A "covered account" is defined as a continuing relationship between a person and a creditor in which the creditor maintains or offers the account for the purchase of goods or services for personal, family, household or business purposes, that either: (1) permits multiple payments or transactions; or (2) in which there is a reasonably foreseeable risk to customers or the creditor of identity theft. Any patient billing account that an ambulance service has established (itself or through its third party billing company) would likely be a “covered account” if the patient is permitted to make multiple payments on the account. Patient billing accounts could also fall under the second category of “covered accounts” because of the reasonably foreseeable risk that they would be affected by identity theft.
Elements of an Identity Theft Prevention Program
Because most ambulance services likely meet the definition of “creditor” and maintain “covered accounts,” ambulance services are required to establish reasonable processes and procedures to combat identity theft in connection with opening and maintaining the covered accounts, i.e., an Identify Theft Prevention Program. The Rules state that the Program must be written, and it must be appropriate to the size and complexity of the organization and the nature and scope of the organization’s activities.
The Program must include reasonable policies and procedures to: (1) identify relevant Red Flags, and incorporate those Red Flags into the program; (2) detect Red Flags that have been incorporated into the program; (3) respond appropriately to any Red Flags that are detected; and (4) ensure the program is updated periodically. Red Flag means “a pattern, practice, or specific activity that indicates the possible existence of identity theft.”
Administration of an Identity Theft Prevention Program
The initial written Program established by an ambulance service must be formally approved by the service’s board of directors or an appropriate committee of the board. The ambulance service must also involve the board or an appropriate committee or designated employee to oversee the development, implementation, and administration of the Program. Administration of the program must include staff training to effectively implement the Program, and must also include oversight of relevant service provider arrangement.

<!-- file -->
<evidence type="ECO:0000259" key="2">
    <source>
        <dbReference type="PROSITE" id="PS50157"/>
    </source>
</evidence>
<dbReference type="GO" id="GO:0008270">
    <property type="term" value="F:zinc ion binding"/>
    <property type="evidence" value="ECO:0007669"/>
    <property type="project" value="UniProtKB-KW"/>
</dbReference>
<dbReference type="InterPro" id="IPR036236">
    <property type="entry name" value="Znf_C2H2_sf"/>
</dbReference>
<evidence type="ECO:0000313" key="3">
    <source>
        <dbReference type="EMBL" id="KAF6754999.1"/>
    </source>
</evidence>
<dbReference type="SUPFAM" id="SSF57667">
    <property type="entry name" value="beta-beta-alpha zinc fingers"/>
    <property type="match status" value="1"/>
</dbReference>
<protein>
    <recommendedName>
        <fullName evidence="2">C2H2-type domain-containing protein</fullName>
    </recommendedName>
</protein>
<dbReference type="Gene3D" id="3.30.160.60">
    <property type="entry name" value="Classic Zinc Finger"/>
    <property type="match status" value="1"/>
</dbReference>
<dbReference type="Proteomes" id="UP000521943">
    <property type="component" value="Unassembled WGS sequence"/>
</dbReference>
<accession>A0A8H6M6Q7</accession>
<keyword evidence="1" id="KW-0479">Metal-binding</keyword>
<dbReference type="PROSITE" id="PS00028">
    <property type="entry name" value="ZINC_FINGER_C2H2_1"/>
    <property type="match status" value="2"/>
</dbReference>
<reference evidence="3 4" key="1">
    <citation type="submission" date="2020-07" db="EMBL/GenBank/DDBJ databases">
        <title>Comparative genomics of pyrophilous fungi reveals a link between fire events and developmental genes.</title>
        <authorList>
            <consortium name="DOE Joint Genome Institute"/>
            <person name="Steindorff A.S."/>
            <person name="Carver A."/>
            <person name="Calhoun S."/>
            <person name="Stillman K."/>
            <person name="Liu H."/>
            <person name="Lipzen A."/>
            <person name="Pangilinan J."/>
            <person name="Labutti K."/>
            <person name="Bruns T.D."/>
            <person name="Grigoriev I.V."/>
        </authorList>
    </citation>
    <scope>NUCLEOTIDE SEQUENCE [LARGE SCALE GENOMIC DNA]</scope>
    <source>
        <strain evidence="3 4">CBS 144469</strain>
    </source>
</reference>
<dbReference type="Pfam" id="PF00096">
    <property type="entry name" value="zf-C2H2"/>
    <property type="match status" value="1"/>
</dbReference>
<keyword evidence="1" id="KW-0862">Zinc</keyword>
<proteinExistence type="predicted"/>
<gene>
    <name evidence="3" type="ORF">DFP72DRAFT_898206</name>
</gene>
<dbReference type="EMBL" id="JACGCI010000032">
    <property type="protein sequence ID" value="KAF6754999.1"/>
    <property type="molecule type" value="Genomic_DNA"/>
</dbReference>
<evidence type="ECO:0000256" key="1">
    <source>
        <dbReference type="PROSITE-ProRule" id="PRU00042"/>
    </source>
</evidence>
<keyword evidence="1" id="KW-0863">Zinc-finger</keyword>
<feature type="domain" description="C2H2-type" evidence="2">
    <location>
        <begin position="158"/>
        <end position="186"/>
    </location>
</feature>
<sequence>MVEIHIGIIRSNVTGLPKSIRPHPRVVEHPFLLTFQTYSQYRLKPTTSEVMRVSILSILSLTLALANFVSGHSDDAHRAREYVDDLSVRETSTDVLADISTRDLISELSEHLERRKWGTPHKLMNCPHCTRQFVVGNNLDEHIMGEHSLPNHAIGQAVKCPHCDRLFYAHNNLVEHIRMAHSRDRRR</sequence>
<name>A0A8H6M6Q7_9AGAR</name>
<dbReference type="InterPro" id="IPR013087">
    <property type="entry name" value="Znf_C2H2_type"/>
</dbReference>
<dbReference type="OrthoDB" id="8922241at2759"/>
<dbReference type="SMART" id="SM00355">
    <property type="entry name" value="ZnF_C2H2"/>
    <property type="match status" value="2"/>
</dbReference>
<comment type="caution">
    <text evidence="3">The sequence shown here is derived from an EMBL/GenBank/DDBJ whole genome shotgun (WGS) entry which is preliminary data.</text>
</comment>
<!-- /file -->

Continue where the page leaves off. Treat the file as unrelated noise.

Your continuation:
An ambulance service must also periodically conduct risk assessments to determine whether it offers or maintains covered accounts. The risk assessment must take into consideration: (1) the methods that the service provides for opening accounts, (2) the methods the service provides to access its accounts, and (3) and the service’s previous experiences with identity theft.
In addition to the requirements above, the FTC published guidelines in an appendix to its regulations to assist organizations in the formation of their Red Flag programs. Ambulance services should be aware that the Program can be flexible and the FTC does not require any specific language, policies or procedures. Ambulance services need to comply with the basic requirements in the regulations and they have the ability to tailor the Program appropriately to the size and complexity of the organization. This means that while larger organizations may have to develop a distinct, comprehensive program in addition to other programs they have in place, smaller organizations may opt to incorporate the Program into existing policies and procedures. Each service will have to make an individual determination in accordance with the general requirements of the Red Flag Rules and take appropriate steps for compliance.